My client asked a simple question to the Champagne makers he met that day. Which cheeses go with which Champagne? They all looked puzzled and replied that cheese was only served with red wine.
I was intrigued and decided to do my own research. In the last few years people in the French dairy industry, some Champagne makers and chefs have said that Champagne and cheese do match. The ripening of cheese has been compared to how Champagne is aged. It’s also said that because Champagne is similar to a white wine it makes a better pairing than the traditional red wine.
There are just a few simple steps to make your tasting a success. The first of which is to make sure your Champagne is served between 8° and 13° depending on its age.
You should buy your cheese from a cheesemonger no more than a day before you intend to serve it. It should be kept in the original wrapping and only unwrapped an hour or so before preparing to serve it at room temperature. A slice or two can be cut to show its maturity. Don’t choose more than three cheeses. Target the cheeses with the Champagnes you wish to serve them with.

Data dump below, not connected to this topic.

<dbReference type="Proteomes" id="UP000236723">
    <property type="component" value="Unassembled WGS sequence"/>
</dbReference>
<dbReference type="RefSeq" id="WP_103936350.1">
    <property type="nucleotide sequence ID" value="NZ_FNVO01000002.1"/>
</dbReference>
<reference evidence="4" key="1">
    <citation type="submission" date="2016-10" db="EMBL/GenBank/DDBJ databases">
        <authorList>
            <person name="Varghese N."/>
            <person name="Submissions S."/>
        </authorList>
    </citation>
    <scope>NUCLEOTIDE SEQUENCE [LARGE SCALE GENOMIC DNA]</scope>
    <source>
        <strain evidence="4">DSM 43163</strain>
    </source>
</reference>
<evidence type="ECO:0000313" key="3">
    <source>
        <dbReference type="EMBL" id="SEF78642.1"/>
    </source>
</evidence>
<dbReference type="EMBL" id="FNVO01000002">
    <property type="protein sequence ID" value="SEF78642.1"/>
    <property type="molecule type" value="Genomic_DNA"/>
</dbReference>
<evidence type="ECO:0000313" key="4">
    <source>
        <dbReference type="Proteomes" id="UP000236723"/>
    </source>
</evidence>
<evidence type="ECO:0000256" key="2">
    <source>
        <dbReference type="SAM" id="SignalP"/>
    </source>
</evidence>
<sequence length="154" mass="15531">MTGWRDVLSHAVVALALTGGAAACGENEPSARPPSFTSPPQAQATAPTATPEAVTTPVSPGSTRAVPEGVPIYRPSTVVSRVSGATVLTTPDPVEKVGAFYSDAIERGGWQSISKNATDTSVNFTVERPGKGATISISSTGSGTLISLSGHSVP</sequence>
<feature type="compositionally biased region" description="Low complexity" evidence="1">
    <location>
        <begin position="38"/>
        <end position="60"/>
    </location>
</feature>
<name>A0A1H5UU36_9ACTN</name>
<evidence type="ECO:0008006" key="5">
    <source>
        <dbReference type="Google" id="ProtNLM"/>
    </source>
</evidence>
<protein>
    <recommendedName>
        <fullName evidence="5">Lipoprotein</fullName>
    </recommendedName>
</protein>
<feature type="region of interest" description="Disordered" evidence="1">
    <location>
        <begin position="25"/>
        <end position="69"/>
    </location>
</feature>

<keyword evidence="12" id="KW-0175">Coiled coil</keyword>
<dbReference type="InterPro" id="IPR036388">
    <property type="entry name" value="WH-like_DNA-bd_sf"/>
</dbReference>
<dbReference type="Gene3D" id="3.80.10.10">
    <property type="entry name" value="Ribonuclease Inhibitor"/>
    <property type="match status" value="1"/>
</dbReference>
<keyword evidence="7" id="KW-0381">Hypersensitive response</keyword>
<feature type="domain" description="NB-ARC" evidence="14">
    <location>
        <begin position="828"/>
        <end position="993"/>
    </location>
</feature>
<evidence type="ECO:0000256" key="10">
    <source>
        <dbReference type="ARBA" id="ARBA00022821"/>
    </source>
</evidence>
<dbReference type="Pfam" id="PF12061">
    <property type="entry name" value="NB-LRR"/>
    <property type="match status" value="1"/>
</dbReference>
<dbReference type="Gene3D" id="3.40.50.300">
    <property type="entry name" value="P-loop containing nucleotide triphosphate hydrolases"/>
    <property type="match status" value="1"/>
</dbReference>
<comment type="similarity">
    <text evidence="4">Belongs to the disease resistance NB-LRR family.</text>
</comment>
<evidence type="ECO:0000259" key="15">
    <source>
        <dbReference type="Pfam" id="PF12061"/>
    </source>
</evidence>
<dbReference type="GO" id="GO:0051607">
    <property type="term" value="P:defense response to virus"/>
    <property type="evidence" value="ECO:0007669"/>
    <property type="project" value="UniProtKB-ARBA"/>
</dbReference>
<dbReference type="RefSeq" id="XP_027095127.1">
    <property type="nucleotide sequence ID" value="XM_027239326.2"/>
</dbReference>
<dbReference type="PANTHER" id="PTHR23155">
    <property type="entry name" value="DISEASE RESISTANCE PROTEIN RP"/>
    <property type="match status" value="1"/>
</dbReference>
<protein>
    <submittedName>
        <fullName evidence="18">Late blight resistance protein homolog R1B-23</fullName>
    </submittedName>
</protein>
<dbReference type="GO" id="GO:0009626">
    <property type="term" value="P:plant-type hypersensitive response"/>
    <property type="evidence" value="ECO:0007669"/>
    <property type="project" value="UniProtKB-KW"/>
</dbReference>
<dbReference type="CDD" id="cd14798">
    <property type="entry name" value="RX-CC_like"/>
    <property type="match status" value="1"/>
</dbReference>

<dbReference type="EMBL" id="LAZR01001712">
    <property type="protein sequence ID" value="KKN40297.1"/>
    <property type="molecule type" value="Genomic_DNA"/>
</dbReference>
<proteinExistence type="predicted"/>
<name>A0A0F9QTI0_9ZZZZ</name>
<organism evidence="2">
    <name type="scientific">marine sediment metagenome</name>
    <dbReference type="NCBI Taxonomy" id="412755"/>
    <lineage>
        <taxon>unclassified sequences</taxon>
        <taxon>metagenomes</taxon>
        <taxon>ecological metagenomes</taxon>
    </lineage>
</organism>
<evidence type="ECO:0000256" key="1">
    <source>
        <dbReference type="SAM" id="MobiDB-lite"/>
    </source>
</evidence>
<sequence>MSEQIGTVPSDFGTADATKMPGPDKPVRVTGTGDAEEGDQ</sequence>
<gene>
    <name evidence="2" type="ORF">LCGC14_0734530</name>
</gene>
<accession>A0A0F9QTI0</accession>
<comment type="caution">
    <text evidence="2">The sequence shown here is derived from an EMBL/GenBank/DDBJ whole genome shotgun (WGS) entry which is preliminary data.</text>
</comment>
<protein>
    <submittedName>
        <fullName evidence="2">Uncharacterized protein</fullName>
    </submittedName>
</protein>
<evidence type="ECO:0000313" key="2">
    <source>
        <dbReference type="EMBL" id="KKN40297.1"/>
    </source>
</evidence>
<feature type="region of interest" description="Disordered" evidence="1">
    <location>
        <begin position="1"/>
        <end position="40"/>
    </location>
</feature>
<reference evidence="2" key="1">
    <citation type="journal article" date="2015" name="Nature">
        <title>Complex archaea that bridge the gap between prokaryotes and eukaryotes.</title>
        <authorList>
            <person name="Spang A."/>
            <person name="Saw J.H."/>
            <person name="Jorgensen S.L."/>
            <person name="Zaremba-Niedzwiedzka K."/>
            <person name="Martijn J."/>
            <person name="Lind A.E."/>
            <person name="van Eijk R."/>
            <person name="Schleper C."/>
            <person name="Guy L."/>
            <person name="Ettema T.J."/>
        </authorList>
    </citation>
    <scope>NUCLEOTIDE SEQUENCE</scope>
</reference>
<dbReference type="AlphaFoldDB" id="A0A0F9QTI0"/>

There’s a wide choice of pairings but here are some examples. Camembert goes well with brut Champagnes. Maroilles with rosé Champagnes. Fourme d’Ambert with demi-sec or extra-sec Champagnes. Comté is a must with vintage Champagnes.
There is a disagreement about pairing blue cheeses with Champagne but you should at least try Roquefort with brut rosé Champagnes.
The Champagne region has a wide choice of its own cheeses to match with it’ renowned drink. These include the protected designated of origin cheese Chaource. This goes well with rosé Champagnes.
I hope I’ve tempted your taste buds. This is not something to just be kept for special occasions like Christmas. I’m experimenting with cheese and Champagne pairings as well as my local Crémant from Burgundy.